How and When to Let Wine Breathe

While most wines will not be harmed by a little breathing, aeration is often a necessary component to serving a fine, red wine. The term breathing, in wine, actually refers to aerating the wine – to allowing oxygen to intermix with the liquid. This is done in wines that have a lot of tannin, and results in a softer, more flavorful wine, that is smooth and tasty.

Tannins are organic compounds that are found in grape skins, grape seeds, stems, and wood. These tannins have antioxidant and preservative properties; they also serve to add structure and texture to the wine, as well as dimensions of flavor within the drink. Some red wines have few tannins in them, and thus should be drunk when very young, while the little tannin there is still flavorful. But tannin rich red wines improve with at least three years of aging. Wines with a lot of tannin, especially tannin rich wines that are being drunk relatively young, benefit greatly from being aerated before consumption. For example, a very young Cabernet Sauvignon, a tannin heavy wine, should be aerated for 30 to 60 minutes to soften the flavor of the tannins.

To properly aerate a wine involves more than simply popping the cork, then letting it sit while you finish making appetizers. Rather, the wine must actually be mixed with the air, allowing the oxygen molecules to mingle through the liquid, much as a fine hostess mingles with her guests. The oxygen must make its way through the red fluid, finding the tannins, and helping to soften their more robust flavor. Simply opening a bottle of wine does not allow sufficient oxygen mixture; the wine must fully contact the air to properly breathe. This can be done in one of two ways, either by decantering or by filling a glass.

Breathing is best achieved through decantering, which means simply, pouring the wine out of the bottle and into a serving decanter. As the wine is poured, it makes excellent contact with the air, allowing oxygen molecules to flow throughout the liquid. Once you have poured the wine into the container, allow it to sit for 10 or 20 minutes, maybe more for very young and hardy wines. This sitting allows the oxygen to fully interact with the tannins. Older wines, especially those over eight years aged, should be drunk immediately upon decantering.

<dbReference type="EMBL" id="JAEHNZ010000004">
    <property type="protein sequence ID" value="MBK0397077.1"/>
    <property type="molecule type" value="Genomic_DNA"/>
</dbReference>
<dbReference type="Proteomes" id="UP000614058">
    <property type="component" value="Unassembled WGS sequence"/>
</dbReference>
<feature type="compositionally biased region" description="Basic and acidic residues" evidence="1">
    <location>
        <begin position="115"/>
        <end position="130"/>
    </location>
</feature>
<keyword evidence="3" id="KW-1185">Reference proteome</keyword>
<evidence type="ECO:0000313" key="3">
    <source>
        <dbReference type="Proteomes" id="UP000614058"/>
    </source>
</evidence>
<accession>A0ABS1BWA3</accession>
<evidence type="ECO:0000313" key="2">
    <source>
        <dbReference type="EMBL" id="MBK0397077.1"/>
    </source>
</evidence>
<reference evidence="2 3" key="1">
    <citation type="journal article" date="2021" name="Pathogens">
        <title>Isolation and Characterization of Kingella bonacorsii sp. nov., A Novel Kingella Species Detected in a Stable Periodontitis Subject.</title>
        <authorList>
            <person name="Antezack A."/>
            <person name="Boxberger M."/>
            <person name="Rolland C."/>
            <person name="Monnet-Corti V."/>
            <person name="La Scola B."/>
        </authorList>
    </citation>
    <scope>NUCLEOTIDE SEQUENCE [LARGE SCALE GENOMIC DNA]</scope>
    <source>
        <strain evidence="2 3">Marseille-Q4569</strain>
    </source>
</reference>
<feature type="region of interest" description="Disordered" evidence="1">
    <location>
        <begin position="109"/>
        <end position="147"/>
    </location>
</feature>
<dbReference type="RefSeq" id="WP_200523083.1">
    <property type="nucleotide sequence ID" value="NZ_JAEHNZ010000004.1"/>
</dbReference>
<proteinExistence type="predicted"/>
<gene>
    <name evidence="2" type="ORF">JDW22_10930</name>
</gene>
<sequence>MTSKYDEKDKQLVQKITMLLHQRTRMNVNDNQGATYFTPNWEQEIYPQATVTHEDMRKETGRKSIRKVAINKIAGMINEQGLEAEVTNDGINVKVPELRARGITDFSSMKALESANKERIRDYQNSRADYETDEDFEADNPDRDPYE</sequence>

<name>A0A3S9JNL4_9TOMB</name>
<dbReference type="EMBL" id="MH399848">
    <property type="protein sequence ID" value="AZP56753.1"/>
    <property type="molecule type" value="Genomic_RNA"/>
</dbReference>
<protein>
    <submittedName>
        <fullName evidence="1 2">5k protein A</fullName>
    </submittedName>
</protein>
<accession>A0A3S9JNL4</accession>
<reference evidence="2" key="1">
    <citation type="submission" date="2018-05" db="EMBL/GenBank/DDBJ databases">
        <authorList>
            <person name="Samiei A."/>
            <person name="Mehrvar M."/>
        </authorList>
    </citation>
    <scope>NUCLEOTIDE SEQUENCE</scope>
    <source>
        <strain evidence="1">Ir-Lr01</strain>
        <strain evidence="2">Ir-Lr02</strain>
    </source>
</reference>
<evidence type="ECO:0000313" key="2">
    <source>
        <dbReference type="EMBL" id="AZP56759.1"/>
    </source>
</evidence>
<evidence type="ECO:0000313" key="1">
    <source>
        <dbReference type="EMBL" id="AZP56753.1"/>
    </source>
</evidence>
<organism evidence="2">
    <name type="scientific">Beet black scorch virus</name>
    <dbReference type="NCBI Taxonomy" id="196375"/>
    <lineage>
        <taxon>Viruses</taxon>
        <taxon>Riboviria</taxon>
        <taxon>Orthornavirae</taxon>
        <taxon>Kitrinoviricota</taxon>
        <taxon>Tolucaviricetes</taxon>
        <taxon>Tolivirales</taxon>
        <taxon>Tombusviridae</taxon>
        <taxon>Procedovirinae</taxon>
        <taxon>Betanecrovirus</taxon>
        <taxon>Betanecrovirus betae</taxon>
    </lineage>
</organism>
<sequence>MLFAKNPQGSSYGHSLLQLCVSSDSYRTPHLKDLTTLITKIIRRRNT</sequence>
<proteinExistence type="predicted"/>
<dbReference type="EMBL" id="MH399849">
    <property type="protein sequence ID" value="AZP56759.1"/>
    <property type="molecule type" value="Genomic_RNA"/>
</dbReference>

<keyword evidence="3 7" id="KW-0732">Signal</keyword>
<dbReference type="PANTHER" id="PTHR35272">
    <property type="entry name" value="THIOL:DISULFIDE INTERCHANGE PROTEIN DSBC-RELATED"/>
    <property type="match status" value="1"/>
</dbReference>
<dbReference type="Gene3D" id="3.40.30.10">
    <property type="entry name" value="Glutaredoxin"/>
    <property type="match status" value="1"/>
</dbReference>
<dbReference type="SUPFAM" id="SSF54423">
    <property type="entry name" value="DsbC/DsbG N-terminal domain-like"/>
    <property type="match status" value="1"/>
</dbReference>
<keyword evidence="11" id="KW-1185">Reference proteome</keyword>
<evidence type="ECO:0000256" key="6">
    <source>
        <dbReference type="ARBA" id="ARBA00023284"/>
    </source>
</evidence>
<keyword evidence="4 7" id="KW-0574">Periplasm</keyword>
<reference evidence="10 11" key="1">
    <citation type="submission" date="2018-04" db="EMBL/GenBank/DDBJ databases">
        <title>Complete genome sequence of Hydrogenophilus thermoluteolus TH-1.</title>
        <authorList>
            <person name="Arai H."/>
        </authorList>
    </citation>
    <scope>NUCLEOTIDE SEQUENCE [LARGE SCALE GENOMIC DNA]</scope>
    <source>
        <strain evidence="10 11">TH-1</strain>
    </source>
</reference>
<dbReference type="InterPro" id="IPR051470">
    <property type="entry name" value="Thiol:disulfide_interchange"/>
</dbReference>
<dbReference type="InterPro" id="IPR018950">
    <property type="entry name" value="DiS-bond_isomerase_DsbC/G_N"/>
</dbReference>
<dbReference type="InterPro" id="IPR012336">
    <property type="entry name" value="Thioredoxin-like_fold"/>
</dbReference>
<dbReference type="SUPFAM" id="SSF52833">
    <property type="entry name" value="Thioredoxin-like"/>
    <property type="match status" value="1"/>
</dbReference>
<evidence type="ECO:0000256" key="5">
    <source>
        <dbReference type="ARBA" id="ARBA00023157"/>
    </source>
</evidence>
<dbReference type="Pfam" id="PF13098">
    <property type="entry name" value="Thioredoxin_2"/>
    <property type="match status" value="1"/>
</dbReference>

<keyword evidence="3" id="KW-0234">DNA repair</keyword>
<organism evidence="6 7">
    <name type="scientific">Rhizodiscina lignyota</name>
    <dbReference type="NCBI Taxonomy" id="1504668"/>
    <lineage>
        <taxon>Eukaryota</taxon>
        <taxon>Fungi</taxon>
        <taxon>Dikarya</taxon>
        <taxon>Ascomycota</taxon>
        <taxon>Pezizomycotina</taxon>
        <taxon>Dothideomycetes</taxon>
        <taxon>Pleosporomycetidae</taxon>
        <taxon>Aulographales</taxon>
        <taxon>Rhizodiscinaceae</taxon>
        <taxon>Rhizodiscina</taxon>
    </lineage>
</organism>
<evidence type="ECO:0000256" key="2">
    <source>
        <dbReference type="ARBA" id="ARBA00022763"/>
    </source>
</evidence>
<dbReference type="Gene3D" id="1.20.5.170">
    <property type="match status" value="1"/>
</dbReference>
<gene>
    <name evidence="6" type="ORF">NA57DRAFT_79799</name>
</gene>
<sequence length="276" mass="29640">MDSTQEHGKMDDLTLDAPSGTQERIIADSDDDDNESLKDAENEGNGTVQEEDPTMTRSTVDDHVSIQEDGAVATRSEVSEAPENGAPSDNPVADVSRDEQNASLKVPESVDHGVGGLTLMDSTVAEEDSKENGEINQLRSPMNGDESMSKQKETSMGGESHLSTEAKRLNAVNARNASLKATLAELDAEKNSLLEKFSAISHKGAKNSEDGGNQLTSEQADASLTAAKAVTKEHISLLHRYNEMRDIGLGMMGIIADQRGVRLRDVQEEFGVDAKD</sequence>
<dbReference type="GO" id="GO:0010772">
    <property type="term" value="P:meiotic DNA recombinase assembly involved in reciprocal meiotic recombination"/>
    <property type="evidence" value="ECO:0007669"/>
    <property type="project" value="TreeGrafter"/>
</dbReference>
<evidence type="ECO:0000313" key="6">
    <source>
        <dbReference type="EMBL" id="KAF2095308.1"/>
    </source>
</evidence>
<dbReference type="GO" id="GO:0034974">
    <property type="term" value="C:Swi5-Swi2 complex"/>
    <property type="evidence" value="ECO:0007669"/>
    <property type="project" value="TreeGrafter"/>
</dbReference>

Significantly aged wines do not need to be aerated, and in fact, doing so can push them over the edge, removing the flavor that remains after all those long years in the bottle. Also, very light wines, with little tannins (namely whites and blushes) do not really require breathing. But for a young, deep red wine, aerating is the only way to serve it properly. However, if your guests are arriving, and you suddenly realize that you forgot to let your wine breath, that is alright – there is still time. Simply pour the wine into the individual glasses, leaving them on the dinner table for a few minutes, until the food is ready.

By taking this small amount of wine, and pouring it through the air and into a large wine goblet, each serving will aerate individually, very quickly; this is the same idea behind the swirling of the wine that you often see wine connoisseurs do before they drink. When aerating wine by the glass, hold the bottle at least 6 inches from the glass, then pour the intoxicating liquid into the center of the goblet; this way, the wine has maximum contact with the air, effectively allowing it to breathe. In addition to softening the flavor, letting a wine aerate warms the wine slightly, and releases the aroma of the wine, adding to the drinkers enjoyment of the beverage.